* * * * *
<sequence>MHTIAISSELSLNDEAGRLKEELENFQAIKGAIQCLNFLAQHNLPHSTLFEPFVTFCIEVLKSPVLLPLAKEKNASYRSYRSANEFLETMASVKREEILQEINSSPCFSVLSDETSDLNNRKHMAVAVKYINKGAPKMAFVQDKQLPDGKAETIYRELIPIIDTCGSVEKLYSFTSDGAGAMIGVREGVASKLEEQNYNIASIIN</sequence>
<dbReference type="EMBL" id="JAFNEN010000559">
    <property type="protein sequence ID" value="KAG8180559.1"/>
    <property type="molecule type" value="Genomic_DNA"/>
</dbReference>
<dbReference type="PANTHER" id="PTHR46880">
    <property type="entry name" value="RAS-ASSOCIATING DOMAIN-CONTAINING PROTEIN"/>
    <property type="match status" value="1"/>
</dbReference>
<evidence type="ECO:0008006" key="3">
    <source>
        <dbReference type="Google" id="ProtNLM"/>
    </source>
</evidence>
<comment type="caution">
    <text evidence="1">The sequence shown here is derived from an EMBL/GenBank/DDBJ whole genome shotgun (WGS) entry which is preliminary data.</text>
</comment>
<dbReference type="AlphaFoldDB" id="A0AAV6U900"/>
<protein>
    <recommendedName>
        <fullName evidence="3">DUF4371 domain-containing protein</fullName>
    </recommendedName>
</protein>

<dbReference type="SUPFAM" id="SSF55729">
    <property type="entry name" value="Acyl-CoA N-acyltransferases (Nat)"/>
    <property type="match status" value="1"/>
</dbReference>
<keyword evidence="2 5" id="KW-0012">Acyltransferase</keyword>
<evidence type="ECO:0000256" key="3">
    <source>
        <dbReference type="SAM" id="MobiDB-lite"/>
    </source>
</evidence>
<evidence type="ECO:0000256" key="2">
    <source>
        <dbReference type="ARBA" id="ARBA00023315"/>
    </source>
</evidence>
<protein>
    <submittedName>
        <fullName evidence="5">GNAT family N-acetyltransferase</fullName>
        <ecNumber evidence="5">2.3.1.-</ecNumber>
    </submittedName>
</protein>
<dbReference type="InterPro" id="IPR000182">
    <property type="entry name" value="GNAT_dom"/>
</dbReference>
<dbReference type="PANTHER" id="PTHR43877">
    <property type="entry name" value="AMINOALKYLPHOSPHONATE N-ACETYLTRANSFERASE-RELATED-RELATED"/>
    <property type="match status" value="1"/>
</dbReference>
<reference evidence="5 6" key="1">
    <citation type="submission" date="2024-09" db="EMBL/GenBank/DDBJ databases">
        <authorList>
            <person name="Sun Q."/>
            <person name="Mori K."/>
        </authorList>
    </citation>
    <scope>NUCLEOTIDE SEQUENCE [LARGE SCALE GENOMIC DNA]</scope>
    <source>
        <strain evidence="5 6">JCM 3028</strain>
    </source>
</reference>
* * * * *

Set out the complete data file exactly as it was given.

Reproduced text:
<sequence>MHTIAISSELSLNDEAGRLKEELENFQAIKGAIQCLNFLAQHNLPHSTLFEPFVTFCIEVLKSPVLLPLAKEKNASYRSYRSANEFLETMASVKREEILQEINSSPCFSVLSDETSDLNNRKHMAVAVKYINKGAPKMAFVQDKQLPDGKAETIYRELIPIIDTCGSVEKLYSFTSDGAGAMIGVREGVASKLEEQNYNIASIIN</sequence>
<dbReference type="EMBL" id="JAFNEN010000559">
    <property type="protein sequence ID" value="KAG8180559.1"/>
    <property type="molecule type" value="Genomic_DNA"/>
</dbReference>
<dbReference type="PANTHER" id="PTHR46880">
    <property type="entry name" value="RAS-ASSOCIATING DOMAIN-CONTAINING PROTEIN"/>
    <property type="match status" value="1"/>
</dbReference>
<evidence type="ECO:0008006" key="3">
    <source>
        <dbReference type="Google" id="ProtNLM"/>
    </source>
</evidence>
<comment type="caution">
    <text evidence="1">The sequence shown here is derived from an EMBL/GenBank/DDBJ whole genome shotgun (WGS) entry which is preliminary data.</text>
</comment>
<dbReference type="AlphaFoldDB" id="A0AAV6U900"/>
<protein>
    <recommendedName>
        <fullName evidence="3">DUF4371 domain-containing protein</fullName>
    </recommendedName>
</protein>

<dbReference type="SUPFAM" id="SSF55729">
    <property type="entry name" value="Acyl-CoA N-acyltransferases (Nat)"/>
    <property type="match status" value="1"/>
</dbReference>
<keyword evidence="2 5" id="KW-0012">Acyltransferase</keyword>
<evidence type="ECO:0000256" key="3">
    <source>
        <dbReference type="SAM" id="MobiDB-lite"/>
    </source>
</evidence>
<evidence type="ECO:0000256" key="2">
    <source>
        <dbReference type="ARBA" id="ARBA00023315"/>
    </source>
</evidence>
<protein>
    <submittedName>
        <fullName evidence="5">GNAT family N-acetyltransferase</fullName>
        <ecNumber evidence="5">2.3.1.-</ecNumber>
    </submittedName>
</protein>
<dbReference type="InterPro" id="IPR000182">
    <property type="entry name" value="GNAT_dom"/>
</dbReference>
<dbReference type="PANTHER" id="PTHR43877">
    <property type="entry name" value="AMINOALKYLPHOSPHONATE N-ACETYLTRANSFERASE-RELATED-RELATED"/>
    <property type="match status" value="1"/>
</dbReference>
<reference evidence="5 6" key="1">
    <citation type="submission" date="2024-09" db="EMBL/GenBank/DDBJ databases">
        <authorList>
            <person name="Sun Q."/>
            <person name="Mori K."/>
        </authorList>
    </citation>
    <scope>NUCLEOTIDE SEQUENCE [LARGE SCALE GENOMIC DNA]</scope>
    <source>
        <strain evidence="5 6">JCM 3028</strain>
    </source>
</reference>